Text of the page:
You just have to decide whether either statement or both statements gives data that is sufficient for finding an answer—hence the term data sufficiency! On the GMAT Quantitative section, you get 62 minutes for 31 questions—of these 31 questions, approximately will be Data Sufficiency questions. Each practice problem illustrates an essential tip for success. The following six tips will help prepare you for these uniquely challenging problems. The answer choices always consist of the same five options in the same order.

Author:Kigar Bramuro
Language:English (Spanish)
Published (Last):14 March 2010
PDF File Size:6.48 Mb
ePub File Size:12.27 Mb
Price:Free* [*Free Regsitration Required]

New User? Already a member? We have sent an email with verification code to. If you are taking GMAT for the first time, you must know that data sufficiency section is a part of Quant but you do not need to solve it like standard math.

It requires exceptional strategic skills to ace this section. Thankfully, there are many tips to help you through. But before you start, familiarize yourself with its basic format and concepts to prepare well for it. Answer choices for data sufficiency are same and you can memorize them in advance to stay prepared. Rather, try to understand if the information given is enough to solve the question or can it help in finding the answer. This is a trap and you should definitely avoid it.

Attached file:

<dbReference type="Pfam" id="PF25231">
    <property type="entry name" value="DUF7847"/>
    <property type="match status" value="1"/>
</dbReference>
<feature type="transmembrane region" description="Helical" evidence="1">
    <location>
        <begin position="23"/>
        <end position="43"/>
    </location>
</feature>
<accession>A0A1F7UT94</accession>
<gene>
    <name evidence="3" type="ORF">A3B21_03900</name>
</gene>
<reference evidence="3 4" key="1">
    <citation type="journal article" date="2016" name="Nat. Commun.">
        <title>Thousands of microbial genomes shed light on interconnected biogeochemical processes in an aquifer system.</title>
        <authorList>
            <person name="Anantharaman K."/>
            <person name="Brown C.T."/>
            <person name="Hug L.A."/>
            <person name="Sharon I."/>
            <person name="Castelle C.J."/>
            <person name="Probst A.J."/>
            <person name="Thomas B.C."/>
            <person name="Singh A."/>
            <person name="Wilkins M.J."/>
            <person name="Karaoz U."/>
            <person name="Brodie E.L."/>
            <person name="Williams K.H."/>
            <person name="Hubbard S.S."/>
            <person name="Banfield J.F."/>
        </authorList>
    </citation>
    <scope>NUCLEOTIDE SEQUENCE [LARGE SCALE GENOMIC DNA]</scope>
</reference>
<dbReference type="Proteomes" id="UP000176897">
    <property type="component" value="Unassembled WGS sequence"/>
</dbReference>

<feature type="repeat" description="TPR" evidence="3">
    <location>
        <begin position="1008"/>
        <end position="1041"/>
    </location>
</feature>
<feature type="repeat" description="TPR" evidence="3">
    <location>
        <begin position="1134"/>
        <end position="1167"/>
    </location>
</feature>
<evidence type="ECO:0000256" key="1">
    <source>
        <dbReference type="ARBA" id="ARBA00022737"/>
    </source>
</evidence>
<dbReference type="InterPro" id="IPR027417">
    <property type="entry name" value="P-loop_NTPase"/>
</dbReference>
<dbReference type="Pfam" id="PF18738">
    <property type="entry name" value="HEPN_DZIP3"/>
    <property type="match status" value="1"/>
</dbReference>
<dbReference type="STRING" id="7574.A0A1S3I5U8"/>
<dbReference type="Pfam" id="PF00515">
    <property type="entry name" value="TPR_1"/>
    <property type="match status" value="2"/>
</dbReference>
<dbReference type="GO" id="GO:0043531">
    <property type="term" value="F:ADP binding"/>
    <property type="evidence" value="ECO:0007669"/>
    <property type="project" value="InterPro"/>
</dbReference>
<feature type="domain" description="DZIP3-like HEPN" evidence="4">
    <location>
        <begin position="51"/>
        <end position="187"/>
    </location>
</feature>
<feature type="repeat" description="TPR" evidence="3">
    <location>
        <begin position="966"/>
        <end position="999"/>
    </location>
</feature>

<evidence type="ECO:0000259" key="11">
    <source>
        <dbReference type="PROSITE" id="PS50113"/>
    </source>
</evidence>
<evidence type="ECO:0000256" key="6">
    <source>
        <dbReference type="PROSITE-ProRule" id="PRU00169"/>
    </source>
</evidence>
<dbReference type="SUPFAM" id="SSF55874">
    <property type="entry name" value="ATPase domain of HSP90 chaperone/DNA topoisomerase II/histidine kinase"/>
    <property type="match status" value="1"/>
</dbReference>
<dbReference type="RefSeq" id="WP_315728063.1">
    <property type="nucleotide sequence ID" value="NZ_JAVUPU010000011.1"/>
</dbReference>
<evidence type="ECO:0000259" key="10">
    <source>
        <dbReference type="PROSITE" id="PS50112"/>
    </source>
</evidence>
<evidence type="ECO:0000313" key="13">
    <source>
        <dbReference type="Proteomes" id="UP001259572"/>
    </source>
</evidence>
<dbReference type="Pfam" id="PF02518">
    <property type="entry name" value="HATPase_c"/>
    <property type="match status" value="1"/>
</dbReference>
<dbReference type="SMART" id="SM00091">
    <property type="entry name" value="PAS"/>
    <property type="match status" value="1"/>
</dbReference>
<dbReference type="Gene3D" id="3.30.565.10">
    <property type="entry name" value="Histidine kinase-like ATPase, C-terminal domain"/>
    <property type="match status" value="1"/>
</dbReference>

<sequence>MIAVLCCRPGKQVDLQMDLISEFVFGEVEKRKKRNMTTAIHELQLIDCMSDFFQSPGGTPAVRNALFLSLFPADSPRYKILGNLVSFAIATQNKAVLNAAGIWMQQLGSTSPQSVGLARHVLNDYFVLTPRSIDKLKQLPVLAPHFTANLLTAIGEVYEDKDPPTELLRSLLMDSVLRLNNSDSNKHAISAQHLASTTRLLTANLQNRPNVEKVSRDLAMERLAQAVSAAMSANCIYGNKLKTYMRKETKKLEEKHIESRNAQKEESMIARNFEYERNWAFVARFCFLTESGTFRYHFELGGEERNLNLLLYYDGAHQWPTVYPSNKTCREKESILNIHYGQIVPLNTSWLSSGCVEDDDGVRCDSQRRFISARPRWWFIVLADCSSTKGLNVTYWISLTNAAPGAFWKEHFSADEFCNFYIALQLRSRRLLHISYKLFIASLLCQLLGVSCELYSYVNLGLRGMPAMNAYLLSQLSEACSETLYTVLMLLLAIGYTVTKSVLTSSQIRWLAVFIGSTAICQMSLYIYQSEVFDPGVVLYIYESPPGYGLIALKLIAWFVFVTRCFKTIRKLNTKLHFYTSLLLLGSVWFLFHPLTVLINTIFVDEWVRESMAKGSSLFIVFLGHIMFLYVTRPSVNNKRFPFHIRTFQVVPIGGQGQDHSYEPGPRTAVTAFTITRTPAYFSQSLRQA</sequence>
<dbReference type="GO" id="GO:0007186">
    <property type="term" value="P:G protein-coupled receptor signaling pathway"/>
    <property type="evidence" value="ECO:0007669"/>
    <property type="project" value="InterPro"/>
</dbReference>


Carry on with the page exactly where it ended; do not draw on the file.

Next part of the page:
Your focus should be steadfast on finding sufficiency of statements and not finding the answer. Pick the Right Number Properties: As earlier stated, it is the most unique section in GMAT and hence, you have to challenge your limits to comprehend things with a larger perspective.

Hence, remember that numbers are not limited to the counting digits but could be anything like decimal, integer, negative, zero, square root, et al. Read Every Statement Separately: This is necessary to restrain any confusion from lurking in your mind.